Weak dollar and supply concerns push oil prices higher

Oil prices rose in Asian trading Monday morning on a weaker dollar and supply concerns ahead of the EU’s December export ban on Russian oil.

  • Brent crude futures were up $1.15, or 1.3%, to $92.50 a barrel.
  • WTI crude futures were at $86.16 a barrel, up $1.05, or 1.2%.

Both contracts fell by more than 1% last week on fears that a further interest rate hike by the US Federal Reserve could slow global growth. This was supported by a weaker dollar. A weaker US dollar makes dollar-denominated commodities cheaper for holders of other currencies.

In China, the easing of restrictions on COVID-19 in Chengdu, a southwestern city with a population of more than 21 million, has eased concerns about demand in the second-largest economy. China’s gasoline and diesel exports also surged. As a result, stockpiles in China improved after Beijing issued new quotas.

Despite questions about the future of the global economy, a Kuwait Petroleum Corporation (KPC) executive said Sunday that customers would still demand the same volumes without changing.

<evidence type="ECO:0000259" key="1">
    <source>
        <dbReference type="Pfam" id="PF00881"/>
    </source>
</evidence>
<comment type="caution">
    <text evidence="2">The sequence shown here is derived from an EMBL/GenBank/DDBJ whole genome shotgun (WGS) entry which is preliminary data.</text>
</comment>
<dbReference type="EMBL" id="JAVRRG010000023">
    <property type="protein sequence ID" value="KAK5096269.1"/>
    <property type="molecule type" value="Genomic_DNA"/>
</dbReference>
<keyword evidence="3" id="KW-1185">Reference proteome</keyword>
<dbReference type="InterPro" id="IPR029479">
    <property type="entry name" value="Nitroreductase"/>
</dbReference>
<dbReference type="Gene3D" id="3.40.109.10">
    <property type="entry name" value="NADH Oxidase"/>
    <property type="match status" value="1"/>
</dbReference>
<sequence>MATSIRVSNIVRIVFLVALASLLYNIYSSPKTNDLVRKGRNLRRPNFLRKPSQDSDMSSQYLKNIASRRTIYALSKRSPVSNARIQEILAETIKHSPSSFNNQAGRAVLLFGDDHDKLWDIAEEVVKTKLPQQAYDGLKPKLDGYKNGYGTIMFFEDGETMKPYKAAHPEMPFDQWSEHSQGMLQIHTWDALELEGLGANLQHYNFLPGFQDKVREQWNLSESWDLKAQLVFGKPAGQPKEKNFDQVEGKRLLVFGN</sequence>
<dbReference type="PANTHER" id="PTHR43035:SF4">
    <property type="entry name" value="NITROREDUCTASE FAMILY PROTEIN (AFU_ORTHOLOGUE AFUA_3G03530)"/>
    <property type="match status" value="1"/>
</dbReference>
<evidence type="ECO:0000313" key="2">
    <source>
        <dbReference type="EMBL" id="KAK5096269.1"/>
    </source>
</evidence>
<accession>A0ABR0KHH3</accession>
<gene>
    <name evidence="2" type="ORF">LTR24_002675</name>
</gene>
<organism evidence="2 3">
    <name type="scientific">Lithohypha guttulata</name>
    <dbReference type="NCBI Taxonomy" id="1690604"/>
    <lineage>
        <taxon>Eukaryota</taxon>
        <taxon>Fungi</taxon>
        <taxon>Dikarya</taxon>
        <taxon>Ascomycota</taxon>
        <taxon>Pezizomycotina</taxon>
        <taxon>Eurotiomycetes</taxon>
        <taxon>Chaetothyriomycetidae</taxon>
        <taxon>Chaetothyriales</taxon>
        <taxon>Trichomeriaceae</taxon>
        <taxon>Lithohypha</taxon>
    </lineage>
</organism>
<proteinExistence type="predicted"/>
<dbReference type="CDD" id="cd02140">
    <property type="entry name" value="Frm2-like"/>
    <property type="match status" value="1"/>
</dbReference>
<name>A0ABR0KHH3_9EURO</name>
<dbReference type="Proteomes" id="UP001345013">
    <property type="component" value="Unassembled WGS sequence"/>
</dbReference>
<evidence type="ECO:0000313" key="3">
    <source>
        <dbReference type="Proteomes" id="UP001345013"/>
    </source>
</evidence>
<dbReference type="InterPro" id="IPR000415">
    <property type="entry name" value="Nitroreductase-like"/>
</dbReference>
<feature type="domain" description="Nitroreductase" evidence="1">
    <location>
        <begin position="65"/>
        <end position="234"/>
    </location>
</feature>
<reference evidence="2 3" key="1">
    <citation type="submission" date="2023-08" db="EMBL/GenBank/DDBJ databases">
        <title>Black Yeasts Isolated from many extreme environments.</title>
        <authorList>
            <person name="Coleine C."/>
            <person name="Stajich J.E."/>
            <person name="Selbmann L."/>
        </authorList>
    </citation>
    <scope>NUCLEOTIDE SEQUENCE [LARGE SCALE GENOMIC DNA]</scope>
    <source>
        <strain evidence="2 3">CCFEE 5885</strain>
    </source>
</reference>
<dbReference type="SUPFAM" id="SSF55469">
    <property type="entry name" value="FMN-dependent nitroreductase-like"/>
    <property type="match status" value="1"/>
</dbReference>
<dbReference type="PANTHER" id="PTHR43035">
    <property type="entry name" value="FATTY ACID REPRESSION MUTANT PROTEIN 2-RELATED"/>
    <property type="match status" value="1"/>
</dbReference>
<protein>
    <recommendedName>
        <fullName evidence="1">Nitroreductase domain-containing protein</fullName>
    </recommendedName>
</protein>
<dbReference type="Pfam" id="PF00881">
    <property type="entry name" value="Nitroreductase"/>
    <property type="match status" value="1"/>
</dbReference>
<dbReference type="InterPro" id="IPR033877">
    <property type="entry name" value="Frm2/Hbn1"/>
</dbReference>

The Gulf states currently produce more than 2.8 million barrels of oil per day under OPEC quotas.

Basrah Oil Company said oil exports from Iraq’s Basrah terminal returned to normal on Saturday after being suspended a day earlier due to an oil spill that is now under control.

In Nigeria, maintenance work on the Bonga deepwater tank and the 200,000 bpd Bonga tanker is scheduled for October.

In the U.S., energy services company Baker Hughes Co. announced Friday that the oil and gas rig count, a preliminary indicator of future production, rose four to 763 in the week ended Sept. 16, reaching an all-time high. The best figure since August

The Spot Market is Open

Monday, September 19, 2022

Updated at


Crude Oil




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